Daily Tele Cleared Of Breaching Press Standards For Beheading Cover Image

Daily Tele Cleared Of Breaching Press Standards For Beheading Cover Image

Sydney’s The Daily Telegraph has been cleared of breaching the Press Council’s Standard of Practice after it published a front page cover image reported to show American journalist James Foley being beheaded by Islamic State.

B&T Magazine
Posted by B&T Magazine

The cover from its 21st August edition last year showed Foley kneeling in front of a hooded person brandishing a large knife in front of the victim’s head with the headline “Barbarians behead US journalist in grotesque propaganda clip”. The image was apparently gleaned from a You Tube video posted by Islamic State and Foley was subsequently murdered moments later.

The Council asked The Daily Telegraph to comment on whether the image breached its Standards of Practice that requires publishers take reasonable steps to “avoid causing substantial offence, distress or prejudice, or a substantial risk to health or safety, unless doing so is sufficiently in the public interest”.

The News Limited publication agreed the image was confronting but was in the public’s interest as it showed the “wickedness and horror” of the Islamic group. News argued it stopped short of showing the actual beheading that some other news agencies had published.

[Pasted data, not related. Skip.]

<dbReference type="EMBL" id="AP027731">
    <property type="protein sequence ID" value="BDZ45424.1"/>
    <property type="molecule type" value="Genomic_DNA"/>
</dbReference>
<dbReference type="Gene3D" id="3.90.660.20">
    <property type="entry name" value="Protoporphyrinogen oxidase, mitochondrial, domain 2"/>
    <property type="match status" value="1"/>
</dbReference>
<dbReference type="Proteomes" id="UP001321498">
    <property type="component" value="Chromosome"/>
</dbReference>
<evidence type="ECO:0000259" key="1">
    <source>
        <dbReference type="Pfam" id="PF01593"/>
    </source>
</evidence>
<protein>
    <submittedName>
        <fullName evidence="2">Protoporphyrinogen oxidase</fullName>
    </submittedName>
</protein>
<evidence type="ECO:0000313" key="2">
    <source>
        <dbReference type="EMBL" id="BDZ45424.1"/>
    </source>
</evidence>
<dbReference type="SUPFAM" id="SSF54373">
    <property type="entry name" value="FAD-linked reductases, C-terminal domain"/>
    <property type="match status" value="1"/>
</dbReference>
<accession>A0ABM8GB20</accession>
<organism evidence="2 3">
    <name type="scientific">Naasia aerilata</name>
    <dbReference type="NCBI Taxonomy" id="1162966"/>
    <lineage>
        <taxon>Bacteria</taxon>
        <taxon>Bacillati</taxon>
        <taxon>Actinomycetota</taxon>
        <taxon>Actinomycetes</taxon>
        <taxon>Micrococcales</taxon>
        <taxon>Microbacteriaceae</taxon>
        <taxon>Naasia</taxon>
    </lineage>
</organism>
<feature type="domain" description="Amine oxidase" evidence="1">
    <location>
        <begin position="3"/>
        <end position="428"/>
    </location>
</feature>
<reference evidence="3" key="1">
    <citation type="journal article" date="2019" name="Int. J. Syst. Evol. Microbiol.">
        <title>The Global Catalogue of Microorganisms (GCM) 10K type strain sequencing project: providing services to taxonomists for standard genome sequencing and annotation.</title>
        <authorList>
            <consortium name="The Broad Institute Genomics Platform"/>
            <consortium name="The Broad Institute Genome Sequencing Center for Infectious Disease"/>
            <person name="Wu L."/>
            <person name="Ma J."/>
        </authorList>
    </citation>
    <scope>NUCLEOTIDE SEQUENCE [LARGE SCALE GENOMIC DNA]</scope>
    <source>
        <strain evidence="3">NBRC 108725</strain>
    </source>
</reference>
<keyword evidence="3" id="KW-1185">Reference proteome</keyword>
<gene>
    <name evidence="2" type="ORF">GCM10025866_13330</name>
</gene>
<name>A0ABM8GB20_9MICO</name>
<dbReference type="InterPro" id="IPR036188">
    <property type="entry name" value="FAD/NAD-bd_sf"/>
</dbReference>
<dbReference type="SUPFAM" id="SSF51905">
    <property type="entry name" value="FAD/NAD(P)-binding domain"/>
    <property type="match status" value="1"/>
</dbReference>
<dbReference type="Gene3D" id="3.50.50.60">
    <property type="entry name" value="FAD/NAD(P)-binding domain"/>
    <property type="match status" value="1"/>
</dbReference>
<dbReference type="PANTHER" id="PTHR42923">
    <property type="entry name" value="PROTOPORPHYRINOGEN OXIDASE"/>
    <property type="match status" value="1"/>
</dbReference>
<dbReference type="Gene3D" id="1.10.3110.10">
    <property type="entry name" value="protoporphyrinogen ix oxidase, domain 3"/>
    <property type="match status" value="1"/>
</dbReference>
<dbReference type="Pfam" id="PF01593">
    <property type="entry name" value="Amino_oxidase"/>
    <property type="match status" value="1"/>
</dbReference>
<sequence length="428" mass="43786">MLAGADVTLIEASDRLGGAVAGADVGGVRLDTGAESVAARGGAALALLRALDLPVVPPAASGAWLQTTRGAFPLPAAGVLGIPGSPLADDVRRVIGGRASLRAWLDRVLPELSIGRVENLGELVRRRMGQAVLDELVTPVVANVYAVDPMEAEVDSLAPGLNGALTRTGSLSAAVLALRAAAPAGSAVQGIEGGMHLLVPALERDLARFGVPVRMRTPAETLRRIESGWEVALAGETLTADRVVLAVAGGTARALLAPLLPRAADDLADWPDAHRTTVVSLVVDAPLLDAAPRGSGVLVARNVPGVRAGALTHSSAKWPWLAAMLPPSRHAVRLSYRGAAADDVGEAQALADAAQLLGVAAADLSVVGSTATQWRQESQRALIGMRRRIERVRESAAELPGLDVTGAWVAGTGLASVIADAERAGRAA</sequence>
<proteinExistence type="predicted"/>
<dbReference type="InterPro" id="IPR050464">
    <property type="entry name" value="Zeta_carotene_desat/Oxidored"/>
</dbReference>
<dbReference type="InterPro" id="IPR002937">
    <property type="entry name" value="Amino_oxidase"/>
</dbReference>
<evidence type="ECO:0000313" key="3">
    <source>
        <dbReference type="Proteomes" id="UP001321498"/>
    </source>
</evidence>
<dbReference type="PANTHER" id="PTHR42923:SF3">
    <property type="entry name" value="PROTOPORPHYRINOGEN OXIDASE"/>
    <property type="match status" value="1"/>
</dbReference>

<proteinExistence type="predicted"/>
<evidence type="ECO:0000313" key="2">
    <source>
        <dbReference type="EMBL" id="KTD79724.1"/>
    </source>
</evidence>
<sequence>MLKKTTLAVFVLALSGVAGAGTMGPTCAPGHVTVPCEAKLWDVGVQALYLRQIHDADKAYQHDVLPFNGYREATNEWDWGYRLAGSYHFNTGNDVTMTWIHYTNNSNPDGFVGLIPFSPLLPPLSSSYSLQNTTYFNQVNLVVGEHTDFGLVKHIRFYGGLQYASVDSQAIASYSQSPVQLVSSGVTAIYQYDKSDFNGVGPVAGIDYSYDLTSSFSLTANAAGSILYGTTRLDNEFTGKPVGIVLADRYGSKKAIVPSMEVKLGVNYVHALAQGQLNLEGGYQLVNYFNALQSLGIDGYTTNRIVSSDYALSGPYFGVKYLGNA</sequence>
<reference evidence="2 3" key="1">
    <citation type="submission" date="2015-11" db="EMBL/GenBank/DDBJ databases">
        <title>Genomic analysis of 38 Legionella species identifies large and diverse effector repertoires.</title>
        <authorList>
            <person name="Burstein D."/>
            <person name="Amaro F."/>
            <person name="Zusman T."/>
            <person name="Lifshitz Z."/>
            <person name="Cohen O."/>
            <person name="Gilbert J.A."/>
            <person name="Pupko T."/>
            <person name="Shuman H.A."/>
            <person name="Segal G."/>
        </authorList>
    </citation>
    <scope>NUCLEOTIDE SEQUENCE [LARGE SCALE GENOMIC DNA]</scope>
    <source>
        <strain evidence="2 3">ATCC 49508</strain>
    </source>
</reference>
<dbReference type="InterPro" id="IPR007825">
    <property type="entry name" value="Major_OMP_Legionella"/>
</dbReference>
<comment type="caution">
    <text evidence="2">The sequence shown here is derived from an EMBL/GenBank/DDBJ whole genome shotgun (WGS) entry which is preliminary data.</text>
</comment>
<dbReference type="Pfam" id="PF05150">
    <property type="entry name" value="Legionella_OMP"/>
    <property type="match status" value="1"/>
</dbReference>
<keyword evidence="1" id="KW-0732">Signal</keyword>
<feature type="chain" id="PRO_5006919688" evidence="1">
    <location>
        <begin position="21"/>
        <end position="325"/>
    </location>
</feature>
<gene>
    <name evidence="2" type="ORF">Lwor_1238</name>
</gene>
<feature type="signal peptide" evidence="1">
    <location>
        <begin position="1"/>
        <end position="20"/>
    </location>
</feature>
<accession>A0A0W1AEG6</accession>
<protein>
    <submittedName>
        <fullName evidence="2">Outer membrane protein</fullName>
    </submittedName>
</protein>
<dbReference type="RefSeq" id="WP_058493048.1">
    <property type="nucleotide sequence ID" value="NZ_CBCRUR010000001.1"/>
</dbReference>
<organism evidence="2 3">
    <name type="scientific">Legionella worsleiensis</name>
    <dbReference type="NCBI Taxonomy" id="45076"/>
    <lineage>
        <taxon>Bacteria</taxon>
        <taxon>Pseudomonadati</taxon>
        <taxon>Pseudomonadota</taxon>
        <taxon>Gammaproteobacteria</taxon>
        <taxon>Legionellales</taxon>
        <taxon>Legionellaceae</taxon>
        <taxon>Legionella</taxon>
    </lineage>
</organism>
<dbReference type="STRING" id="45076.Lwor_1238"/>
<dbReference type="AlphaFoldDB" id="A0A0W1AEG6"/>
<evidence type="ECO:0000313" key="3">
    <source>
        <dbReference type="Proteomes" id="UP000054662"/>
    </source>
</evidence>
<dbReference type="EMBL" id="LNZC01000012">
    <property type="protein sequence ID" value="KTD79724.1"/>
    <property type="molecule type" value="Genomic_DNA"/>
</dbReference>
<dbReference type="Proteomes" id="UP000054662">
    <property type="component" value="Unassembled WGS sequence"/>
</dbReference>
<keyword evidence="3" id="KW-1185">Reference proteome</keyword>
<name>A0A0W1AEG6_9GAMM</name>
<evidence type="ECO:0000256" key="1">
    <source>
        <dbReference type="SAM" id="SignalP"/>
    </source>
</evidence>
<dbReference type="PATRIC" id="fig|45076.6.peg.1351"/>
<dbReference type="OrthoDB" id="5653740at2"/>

In its findings, the Council agreed that the image could cause offense; however, “agrees that it is sometimes in the public interest for people to be exposed in a powerful way to realities which they may find upsetting but about which it is important that public opinion is well-informed. This applies especially to behaviour that, as in this case, is of an extreme kind with which they may not already be familiar and which has potentially far-reaching consequences.”

The Council argued that the image didn’t necessarily have to be used as a front cover and could have been equally effective published inside the newspaper. Ultimately it wasn’t a breach of its standards and “this is mainly because there was a very strong justification in the public interest due to the extreme behaviour about which it was reasonable to believe readers should be well-informed”.